Expertise Beyond the Numbers

Why Having A Fiduciary Financial Advisor Is More Important Than Ever

Making Headlines

The term fiduciary has hit the headlines on multiple occasions in recent months, since the Department of Labor’s fiduciary rule failed to make it out of court last December. DOL officials have since announced they’re coordinating a redevelopment of the rule with the SEC, so it’s fair to say the fiduciary talk will remain in the headlines. The regulation being discussed required all professionals offering advice on retirement accounts (including brokers who work for broker-dealers) to act as fiduciaries.

To understand why this debate is so significant, it’s important to know exactly what a fiduciary is. By definition, a fiduciary is an individual or sole organization who manages assets on behalf of another person (or entity) and is bound by a fiduciary duty, which is the ethical obligation to act solely in someone else’s best interests – removing any and all conflicts of interest.

Fiduciaries and fiduciary duty are nothing new for the financial and investment world, but the proposed DOL rule would expand the scope beyond registered investment advisers. This standard – concerning registered investment advisers – was made into law by the Investment Advisers Act of 1940. Regulated by the SEC or state securities regulators, the legislation stipulates that all registered investment advisers must act as a fiduciary. However, a broker (working for a broker-dealer), who is not a registered investment adviser, is not a fiduciary and therefore not currently held to the same standard of putting their clients’ interests above their own.

In terms of financial advisors, there are fiduciary advisors, who are registered investment advisers, and there are non-fiduciary advisors, which is where the DOL fiduciary rule alters the system. The DOL fiduciary rule – called the Employee Retirement Income Security Act – requires any and all financial advisors who provide retirement advice or work with retirement plans (401k, 403b, IRA) to act as fiduciaries under the fiduciary duty. The rule was intended to improve transparency around retirement planning, and would require financial advisors to disclose potential conflicts of interest and clearly disclose fees and commissions.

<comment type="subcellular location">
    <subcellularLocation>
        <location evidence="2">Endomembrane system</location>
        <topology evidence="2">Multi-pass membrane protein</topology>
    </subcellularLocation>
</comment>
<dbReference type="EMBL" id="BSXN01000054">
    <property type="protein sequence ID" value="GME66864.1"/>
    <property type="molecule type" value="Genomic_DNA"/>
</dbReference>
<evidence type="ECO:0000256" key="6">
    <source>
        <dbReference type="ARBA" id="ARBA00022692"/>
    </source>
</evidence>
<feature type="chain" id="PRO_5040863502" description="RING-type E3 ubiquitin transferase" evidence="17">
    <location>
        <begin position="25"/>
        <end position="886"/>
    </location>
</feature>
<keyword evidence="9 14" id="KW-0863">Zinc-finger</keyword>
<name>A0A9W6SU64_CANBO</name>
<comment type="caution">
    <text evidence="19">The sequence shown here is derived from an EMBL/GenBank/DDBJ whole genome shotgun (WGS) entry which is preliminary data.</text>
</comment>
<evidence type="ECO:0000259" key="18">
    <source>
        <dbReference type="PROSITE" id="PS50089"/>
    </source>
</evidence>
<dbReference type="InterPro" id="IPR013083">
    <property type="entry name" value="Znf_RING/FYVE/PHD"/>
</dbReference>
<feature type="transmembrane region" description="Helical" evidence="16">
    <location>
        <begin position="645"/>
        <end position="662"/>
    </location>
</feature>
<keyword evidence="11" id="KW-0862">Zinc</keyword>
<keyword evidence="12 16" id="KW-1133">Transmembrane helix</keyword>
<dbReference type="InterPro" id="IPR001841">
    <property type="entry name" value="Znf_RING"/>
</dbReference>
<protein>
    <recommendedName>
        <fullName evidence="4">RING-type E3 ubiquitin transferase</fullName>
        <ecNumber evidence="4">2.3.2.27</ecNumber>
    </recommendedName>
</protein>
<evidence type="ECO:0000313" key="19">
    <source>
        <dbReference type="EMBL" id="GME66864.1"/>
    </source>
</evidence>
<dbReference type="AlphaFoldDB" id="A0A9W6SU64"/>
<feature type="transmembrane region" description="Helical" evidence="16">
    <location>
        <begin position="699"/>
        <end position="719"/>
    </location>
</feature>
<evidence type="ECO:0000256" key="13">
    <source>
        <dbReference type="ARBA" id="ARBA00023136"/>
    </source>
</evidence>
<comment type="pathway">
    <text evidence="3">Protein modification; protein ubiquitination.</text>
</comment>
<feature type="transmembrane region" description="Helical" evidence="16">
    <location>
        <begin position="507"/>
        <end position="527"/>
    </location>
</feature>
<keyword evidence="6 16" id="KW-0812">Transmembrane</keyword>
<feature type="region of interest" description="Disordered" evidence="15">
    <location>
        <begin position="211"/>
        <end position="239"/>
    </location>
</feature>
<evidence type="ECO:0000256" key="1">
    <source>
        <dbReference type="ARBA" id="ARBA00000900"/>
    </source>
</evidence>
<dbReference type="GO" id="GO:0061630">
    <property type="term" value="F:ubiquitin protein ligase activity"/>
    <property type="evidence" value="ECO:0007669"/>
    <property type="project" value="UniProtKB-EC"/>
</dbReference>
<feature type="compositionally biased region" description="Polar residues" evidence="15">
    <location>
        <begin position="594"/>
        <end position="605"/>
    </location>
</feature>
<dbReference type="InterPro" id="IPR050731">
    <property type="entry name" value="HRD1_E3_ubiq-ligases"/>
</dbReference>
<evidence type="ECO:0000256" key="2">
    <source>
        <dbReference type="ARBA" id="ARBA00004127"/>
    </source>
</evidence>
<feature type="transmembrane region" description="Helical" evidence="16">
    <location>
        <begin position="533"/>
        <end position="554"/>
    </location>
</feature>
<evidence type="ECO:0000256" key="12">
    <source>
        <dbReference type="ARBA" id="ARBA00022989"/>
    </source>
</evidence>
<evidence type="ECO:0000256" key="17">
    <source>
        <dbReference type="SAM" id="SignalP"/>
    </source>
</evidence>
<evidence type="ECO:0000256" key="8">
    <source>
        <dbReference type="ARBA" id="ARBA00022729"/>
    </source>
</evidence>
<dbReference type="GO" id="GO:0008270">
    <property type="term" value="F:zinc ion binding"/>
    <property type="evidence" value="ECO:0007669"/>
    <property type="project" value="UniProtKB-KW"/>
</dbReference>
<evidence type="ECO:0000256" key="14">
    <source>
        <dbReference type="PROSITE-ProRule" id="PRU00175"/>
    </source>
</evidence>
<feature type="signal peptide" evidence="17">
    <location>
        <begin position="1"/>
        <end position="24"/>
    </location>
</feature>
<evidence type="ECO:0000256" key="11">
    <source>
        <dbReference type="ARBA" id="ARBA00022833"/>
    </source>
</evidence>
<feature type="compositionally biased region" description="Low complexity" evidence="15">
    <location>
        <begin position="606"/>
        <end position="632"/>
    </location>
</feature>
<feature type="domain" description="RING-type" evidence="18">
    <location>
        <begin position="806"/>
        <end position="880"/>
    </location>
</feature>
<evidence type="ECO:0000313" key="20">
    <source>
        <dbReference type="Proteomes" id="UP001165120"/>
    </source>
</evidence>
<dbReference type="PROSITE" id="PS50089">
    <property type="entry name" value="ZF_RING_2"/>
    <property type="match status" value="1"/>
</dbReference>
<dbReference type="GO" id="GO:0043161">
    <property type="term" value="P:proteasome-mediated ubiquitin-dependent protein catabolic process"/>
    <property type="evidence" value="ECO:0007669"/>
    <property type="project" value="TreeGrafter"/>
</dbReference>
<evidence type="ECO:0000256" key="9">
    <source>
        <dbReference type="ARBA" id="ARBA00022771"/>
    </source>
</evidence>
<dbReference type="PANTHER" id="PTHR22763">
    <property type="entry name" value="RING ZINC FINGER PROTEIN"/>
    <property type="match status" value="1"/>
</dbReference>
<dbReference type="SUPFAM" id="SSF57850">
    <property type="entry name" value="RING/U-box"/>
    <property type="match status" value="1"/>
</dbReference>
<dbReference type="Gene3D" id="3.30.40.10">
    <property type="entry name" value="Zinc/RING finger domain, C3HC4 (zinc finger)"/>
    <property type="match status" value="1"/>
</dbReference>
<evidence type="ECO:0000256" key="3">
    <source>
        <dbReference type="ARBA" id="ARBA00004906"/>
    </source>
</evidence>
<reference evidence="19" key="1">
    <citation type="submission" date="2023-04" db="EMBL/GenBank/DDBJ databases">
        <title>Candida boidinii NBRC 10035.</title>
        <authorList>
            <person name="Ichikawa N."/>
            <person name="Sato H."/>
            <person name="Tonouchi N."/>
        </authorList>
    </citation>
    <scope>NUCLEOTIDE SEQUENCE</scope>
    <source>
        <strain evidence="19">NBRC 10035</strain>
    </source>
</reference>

Fiduciary Duty vs. Suitability Rule

Registered investment advisors are bound by fiduciary duty in accordance with the SEC, but non-registered financial Advisors, including brokers, are only required to fulfill a suitability obligation. This standard, set and administered by FINRA (Financial Industry Regulatory Authority), requires these professionals to provide suitable recommendations to their clients. The suitability rule dictates that recommendations must at least consider a client’s finances, goals, and risk tolerance; but their recommendations may not necessarily be in the individual’s best interest, or could even benefit the broker more than the client.

Why It’s Important to Choose A Fiduciary

With the attention fiduciary duty is getting in the news, it’s increasingly important to consider a fiduciary advisor. The significance of a fiduciary is noticeable in the distinction between the suitability rule and fiduciary duty. Bound by fiduciary duty, clients can trust that the person managing their money must make decisions in their best interest. Fiduciaries are required to disclose any conflicts or potential conflicts of interest, and must always pursue the best prices and terms for their clients.

Just like a doctor or lawyer is legally required to perform their duty to the service of their patient or client, so too are registered investment advisers required to provide only the best for the individuals for whom they work. While the headlines may continue to feature news about fiduciary duty and the controversy in Washington may carry on for some time as the DOL works out their requirements, a fiduciary advisor will continue to be a safe choice for clients looking for transparency and honesty.

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